Between June and August of 2020, InterAction held a virtual practitioners’ roundtable, a series of five online sessions titled “Getting Practical with Prevention: What does it take to reduce risk?”
The sessions brought together more than 40 practitioners from 21 international non-governmental organizations (INGOs) and national NGOs, mostly operating in Nigeria, Iraq, and Honduras—all locations where InterAction has extended support for Results-Based Protection over the past year with support from the Swedish International Development Agency (Sida). Participants included field-based staff as well as protection specialists from headquarters and regional offices.
The roundtable’s overarching theme was prevention: what are practical ways to change the risk factors that lead to violence, coercion, and deliberate deprivation and therefore interrupt ongoing patterns of harm? Participants identified several challenges they confront in preventative programming, including programmatic siloes leading to gaps in collaborative strategies; the perception of increased risk to the organization; a belief that preventative programming is under-resourced; and the challenge in measuring a counter-factual and, therefore, to demonstrate results. We know that these challenges are not new and that there are efforts underway to address these barriers. However, much more work needs to be done before we can expect advancements in more preventative protection approaches.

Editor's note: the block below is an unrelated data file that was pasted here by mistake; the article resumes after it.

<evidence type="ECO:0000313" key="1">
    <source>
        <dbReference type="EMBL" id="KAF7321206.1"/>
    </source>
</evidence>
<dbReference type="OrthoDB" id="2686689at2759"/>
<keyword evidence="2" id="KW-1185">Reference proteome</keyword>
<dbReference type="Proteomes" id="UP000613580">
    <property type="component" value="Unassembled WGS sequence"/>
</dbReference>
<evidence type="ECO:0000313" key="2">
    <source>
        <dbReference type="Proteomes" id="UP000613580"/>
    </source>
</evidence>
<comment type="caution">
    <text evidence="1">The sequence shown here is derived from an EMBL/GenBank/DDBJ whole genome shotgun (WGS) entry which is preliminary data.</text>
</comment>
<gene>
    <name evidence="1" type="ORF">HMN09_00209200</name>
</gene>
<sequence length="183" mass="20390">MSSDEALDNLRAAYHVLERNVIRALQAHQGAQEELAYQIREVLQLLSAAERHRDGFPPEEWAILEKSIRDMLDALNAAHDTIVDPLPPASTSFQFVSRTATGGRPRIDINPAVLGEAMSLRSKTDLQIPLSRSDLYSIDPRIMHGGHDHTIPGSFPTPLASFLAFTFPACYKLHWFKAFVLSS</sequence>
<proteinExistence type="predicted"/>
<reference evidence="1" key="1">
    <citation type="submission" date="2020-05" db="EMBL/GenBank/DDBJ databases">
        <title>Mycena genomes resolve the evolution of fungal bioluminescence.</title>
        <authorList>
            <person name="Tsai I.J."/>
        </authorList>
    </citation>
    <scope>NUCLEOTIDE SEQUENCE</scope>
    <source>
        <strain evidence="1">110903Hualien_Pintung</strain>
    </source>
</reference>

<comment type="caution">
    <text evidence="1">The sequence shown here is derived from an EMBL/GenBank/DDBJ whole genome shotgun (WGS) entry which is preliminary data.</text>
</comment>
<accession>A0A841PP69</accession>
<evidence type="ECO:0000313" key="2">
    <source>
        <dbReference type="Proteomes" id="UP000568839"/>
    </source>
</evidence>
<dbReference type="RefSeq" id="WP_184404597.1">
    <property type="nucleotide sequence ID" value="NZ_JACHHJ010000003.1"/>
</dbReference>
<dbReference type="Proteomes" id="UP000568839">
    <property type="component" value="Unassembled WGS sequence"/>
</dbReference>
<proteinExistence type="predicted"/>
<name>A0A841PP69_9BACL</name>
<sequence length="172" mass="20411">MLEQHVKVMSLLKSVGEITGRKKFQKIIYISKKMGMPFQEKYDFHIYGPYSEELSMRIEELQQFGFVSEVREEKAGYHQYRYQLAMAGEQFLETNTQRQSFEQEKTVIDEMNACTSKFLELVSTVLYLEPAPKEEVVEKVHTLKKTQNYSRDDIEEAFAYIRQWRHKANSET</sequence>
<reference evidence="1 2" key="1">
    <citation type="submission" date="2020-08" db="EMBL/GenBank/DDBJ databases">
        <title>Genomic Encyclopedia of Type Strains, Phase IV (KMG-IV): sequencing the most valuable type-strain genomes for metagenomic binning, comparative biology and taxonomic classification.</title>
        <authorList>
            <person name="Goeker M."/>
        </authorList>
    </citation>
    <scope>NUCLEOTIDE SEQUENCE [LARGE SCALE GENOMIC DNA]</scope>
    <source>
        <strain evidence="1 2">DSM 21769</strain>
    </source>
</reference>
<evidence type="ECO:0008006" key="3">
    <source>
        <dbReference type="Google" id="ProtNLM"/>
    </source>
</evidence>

“One weakness in our community-based approaches is that we do more consulting than enhancing participation. These are not interchangeable, and protection actors need to push for this.”
Building on the Three Key Elements of Results-Based Protection, the roundtable covered several themes, including community strategies for risk reduction, strengthening protection analysis, the linkage between access and protection, and how to improve at measuring risk. Each thematic discussion aimed to engage participants on the practical realities in their contexts, what works, and what is needed to overcome the challenges they face.
“We can use jargon that creates barriers for people to understand their role in measurement. Demystifying this is important.”
Cross-cutting themes centered around the way we do our work. Building from InterAction’s findings outlined in Embracing the Outcome Mindset: We All Have a Role to Play, the roundtable’s underpinning assertion was that we must change our mindset to approach protection as an outcome rather than as an activity or a service to be delivered. As practitioners and experts engaged in discussions, tested tools, and challenged assumptions, some of the building blocks of this mindset emerged:
- Affected people are the primary agents of their own protection.
- Effective risk reduction depends on creativity and flexibility.
- Simple methods and tools can help us to navigate the complexity of protection.
The culture and systems of individual NGOs and the humanitarian system as a whole—as well as donor policy and practice—are critical to this mindset, these ways of working, and the cultivation of environments that encourage practical problem-solving to reduce risk. An outcome-oriented mindset may have implications for how staff is hired, how resources are allocated, how programs are managed, and how we evaluate effectiveness and impact.
For more information, please contact Keri Baughman, InterAction’s Senior Coordinator for Protection.